I discovered doubles whilst watching one of my biggest inspirations, Anthony Bourdain. He was in Trinidad & was served doubles on the beach. They looked slightly messy to eat but so tasty. I liked that the dish was almost a Caribbean & Indian mash up. I had to have a go at making them and this is what I came up with. The bread (Bara) is fried in oil, giving it a crisp outer coating that’s soft and fluffy inside. So indulgent.
Bara (makes around 16)
195g/1.5 cups Strong White Bread Flour
195g/1.5 cups Plain Flour
1 tsp Sea Salt
1 tsp Ground Turmeric
1 tsp Ground Cumin
2 tsp Caster Sugar
1 tsp Baking Powder
2 tsp Active Dried Yeast
3 tbs Olive Oil
360ml/1.5 cups Luke Warm Water
1.5 Litre Vegetable Oil, for frying
4 tbs Vegetable Oil
1 Onion, chopped small
4 cloves Garlic, minced
1 Scotch Bonnet Chilli
Thumb sized piece Ginger
2 tsp Sea Salt
1 tsp Turmeric
1 tsp All Spice
1 tsp Ground Coriander
1 tsp Ground Cumin
1 tsp Paprika
560g/4 cups Chickpeas, from cans, drained & rinsed
1 tin Coconut Milk
2 tbs Tomato Puree
1 tbs Coconut Flour
Juice 1 Lime
Handful Chopped Coriander
1 Cucumber, flesh grated, seeds removed
1/2 tsp Sea Salt
Pinch Chilli Flakes
Green Chilli Sauce
First make the dough for the bara’s. I experimented with a few different types of flour & I found a mix of strong white bread flour & plain flour gave the best result.
In a large mixing bowl or electric stand mixer (with dough hook attachment) add all the dry ingredients and mix well. Add the olive oil & warm water then mix together on a slow setting. If you’re making them manually mix with a wooden spoon until you need to use your hands.
Knead the dough for 8 minutes on a medium setting, if doing this by hand, add sprinkle of flour to your work surface and hands before kneading. If your dough looks slightly too wet add more flour & if its to dry add a touch more water. (certain flours absorb water differently)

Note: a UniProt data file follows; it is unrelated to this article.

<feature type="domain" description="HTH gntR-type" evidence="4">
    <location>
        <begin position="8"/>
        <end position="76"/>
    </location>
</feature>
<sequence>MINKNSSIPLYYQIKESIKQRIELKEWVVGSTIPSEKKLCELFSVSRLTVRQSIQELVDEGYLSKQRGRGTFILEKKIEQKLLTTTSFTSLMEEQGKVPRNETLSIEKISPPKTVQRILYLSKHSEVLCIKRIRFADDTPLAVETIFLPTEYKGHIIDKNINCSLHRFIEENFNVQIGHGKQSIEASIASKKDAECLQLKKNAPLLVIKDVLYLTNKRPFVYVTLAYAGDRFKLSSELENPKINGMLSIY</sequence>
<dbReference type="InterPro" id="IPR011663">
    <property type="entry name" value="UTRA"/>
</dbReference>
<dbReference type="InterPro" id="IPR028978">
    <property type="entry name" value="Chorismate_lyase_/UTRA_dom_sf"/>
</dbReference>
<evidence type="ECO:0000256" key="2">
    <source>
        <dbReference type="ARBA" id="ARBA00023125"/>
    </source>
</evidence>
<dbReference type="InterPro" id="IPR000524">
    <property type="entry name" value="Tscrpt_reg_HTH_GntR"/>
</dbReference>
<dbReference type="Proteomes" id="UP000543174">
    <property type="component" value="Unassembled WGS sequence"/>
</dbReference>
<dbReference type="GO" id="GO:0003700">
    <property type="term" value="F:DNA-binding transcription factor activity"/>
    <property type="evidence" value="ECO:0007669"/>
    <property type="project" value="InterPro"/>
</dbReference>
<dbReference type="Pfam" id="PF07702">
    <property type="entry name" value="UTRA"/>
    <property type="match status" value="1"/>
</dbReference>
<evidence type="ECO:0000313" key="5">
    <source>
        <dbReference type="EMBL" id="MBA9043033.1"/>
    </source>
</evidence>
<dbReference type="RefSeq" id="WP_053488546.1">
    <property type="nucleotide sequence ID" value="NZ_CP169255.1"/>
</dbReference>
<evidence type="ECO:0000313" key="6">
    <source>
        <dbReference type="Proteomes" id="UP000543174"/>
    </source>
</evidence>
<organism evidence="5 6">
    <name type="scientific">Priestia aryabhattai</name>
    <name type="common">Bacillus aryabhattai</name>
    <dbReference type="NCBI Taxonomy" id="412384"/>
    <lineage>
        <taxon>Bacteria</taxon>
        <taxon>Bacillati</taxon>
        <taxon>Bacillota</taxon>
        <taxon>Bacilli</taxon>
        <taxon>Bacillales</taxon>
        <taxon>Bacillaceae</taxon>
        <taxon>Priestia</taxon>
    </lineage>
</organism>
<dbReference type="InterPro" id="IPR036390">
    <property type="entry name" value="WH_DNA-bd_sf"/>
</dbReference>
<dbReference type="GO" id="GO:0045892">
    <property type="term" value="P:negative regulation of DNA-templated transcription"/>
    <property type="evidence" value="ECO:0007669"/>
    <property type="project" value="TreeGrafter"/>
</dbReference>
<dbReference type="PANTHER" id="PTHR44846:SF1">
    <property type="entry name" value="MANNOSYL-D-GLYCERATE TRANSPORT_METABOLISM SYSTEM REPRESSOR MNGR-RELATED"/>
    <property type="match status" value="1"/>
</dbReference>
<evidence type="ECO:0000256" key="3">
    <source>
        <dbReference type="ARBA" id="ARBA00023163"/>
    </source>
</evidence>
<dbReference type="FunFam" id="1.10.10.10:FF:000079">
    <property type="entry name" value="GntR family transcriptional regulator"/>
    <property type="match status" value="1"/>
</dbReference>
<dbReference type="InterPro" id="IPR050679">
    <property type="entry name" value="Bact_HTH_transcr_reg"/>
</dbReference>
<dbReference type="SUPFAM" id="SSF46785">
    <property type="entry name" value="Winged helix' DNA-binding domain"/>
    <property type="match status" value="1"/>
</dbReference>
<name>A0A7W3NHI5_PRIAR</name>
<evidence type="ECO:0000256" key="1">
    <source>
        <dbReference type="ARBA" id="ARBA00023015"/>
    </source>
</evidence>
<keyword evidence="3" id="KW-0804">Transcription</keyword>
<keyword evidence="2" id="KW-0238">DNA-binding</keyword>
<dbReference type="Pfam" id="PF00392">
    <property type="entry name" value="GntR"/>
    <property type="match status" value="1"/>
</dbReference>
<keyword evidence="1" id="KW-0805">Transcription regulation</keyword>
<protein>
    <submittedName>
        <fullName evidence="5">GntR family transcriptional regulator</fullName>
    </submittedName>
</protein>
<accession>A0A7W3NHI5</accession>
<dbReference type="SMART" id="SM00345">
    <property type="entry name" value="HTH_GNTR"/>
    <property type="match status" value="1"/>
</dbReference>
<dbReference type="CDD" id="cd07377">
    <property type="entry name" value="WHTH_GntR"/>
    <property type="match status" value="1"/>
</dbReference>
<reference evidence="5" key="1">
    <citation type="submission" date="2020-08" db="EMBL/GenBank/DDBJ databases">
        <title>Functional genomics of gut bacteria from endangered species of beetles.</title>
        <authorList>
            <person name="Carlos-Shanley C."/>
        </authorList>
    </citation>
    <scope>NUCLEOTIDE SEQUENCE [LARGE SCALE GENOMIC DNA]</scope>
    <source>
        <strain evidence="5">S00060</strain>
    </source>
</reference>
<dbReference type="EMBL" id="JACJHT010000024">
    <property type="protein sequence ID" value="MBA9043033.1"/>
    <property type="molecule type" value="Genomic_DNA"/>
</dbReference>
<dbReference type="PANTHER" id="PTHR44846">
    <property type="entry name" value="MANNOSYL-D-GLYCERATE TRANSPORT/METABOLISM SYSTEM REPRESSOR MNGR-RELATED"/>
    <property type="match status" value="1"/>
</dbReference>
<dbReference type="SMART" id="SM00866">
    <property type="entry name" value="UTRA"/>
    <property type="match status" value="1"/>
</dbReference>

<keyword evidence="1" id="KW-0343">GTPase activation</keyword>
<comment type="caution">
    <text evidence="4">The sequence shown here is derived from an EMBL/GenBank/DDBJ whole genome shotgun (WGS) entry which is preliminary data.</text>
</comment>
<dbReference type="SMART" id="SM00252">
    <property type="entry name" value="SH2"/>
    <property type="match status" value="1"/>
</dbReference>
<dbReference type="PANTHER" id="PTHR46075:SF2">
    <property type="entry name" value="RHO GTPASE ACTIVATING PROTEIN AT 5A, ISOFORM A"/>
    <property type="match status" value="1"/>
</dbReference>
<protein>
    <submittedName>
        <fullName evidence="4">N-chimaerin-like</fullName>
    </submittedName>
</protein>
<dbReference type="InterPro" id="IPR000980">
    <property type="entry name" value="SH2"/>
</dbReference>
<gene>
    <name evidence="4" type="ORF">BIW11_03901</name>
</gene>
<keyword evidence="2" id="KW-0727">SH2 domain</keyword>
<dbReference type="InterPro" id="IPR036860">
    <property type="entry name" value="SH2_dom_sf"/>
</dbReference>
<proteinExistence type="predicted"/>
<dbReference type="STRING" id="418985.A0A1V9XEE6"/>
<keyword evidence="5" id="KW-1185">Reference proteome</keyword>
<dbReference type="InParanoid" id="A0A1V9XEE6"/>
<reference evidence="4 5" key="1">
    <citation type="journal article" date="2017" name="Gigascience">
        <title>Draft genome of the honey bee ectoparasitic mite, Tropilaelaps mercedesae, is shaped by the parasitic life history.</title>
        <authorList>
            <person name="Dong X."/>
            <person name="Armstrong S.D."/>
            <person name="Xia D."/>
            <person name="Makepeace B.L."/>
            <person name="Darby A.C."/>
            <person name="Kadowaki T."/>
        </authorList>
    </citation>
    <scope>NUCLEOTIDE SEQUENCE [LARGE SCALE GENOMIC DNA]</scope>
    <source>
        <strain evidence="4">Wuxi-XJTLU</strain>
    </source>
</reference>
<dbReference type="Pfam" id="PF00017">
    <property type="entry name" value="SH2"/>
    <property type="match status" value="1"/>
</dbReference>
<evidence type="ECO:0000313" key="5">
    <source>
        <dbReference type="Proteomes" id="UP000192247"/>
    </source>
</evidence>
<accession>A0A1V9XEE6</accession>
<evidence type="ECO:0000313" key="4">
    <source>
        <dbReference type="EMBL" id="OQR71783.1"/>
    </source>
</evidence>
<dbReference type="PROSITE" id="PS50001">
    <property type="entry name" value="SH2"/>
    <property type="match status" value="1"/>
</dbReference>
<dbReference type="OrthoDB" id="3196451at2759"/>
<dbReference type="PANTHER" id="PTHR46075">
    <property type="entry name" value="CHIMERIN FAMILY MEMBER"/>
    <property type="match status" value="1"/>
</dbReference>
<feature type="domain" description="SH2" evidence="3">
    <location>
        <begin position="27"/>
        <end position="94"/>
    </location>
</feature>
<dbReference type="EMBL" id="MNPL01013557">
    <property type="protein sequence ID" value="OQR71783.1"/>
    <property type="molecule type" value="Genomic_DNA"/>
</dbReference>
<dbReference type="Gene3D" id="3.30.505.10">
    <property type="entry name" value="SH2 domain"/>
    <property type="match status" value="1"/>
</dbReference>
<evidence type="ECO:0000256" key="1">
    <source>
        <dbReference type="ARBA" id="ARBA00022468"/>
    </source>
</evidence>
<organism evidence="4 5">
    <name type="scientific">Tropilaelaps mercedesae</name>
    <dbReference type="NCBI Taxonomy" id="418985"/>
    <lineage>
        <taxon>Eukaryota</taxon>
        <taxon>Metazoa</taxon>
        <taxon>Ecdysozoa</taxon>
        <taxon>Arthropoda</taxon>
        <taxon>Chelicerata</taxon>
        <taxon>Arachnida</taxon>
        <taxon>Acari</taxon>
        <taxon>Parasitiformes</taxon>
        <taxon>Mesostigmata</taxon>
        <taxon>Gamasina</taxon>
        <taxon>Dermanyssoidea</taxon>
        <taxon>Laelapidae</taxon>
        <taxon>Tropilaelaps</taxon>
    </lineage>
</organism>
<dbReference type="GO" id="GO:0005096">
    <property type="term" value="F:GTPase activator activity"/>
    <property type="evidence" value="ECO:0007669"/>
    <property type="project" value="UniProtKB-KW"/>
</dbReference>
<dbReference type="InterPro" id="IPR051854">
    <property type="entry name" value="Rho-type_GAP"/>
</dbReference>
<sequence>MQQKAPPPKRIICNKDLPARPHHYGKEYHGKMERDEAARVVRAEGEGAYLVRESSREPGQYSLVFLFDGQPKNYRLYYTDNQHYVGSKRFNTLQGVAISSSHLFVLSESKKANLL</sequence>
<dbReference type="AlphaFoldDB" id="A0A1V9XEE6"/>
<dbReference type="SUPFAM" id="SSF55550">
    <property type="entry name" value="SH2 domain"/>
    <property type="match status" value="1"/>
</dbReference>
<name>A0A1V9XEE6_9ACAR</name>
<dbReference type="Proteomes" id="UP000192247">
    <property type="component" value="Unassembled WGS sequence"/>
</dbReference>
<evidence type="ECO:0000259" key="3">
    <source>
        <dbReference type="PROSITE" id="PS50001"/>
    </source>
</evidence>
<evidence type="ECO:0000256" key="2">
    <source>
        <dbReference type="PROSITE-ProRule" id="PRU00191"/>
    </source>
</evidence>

After 8 mins of kneading, lightly grease a mixing bowl with oil then place the dough into the bowl & cover with a damp kitchen cloth. Leave the bowl some where warm for 45 minutes – or until the dough has doubled in size.
Whilst the dough is proving, make your curry.
Add the vegetable oil to a large saucepan, then place over a medium heat.
Add the onion, garlic, chilli & ginger, cook for 10 minutes – stirring often. When the onion is nice and golden. Add the spices & cook for a further 4 minutes then add the chickpeas & stir well so they are coated nicely.
Add the coconut milk & tomato puree then stir well.
Allow the curry to simmer for 15 minutes before adding the coconut flour, lime and chopped coriander – keep warm until you’re ready to serve. Alternatively the curry can be kept in the fridge for up to 4 days or freezer for 3 months.
To make the cucumber salsa, simply mix all the ingredients together in a mixing bowl.
Back to the bara’s, lightly flour your work surface & take your risen dough out of the bowl.
Roll the dough into a big sausage shape and cut it into 16 equal pieces. Roll each peace into a 1cm thick circle shape (around 5inch in diameter) using a rolling pin. I lightly flour each one then place them on to grease proof paper.
Add the oil to a large saucepan then place the saucepan over a medium heat, make sure the oil only comes half way up the side of the sauce pan, any higher and it could be dangerous.
When the oil is hot (test by dipping a wooden spoon into the oil – if the spoon bubbles, the oil is hot enough) carefully place one piece of dough into the oil & fry for 2 minutes on each side. Use a spider to carefully turn the Barra over. Once golden & bubbly, remove the bara and place it onto a plate lined with kitchen paper, to soak up access oil. Repeat the process for the rest of the dough. Only fry 1 at a time.
To serve, place two baras on a piece of grease proof paper & top with a generous amount of the curry, cucumber salsa & the rest of the garnishes.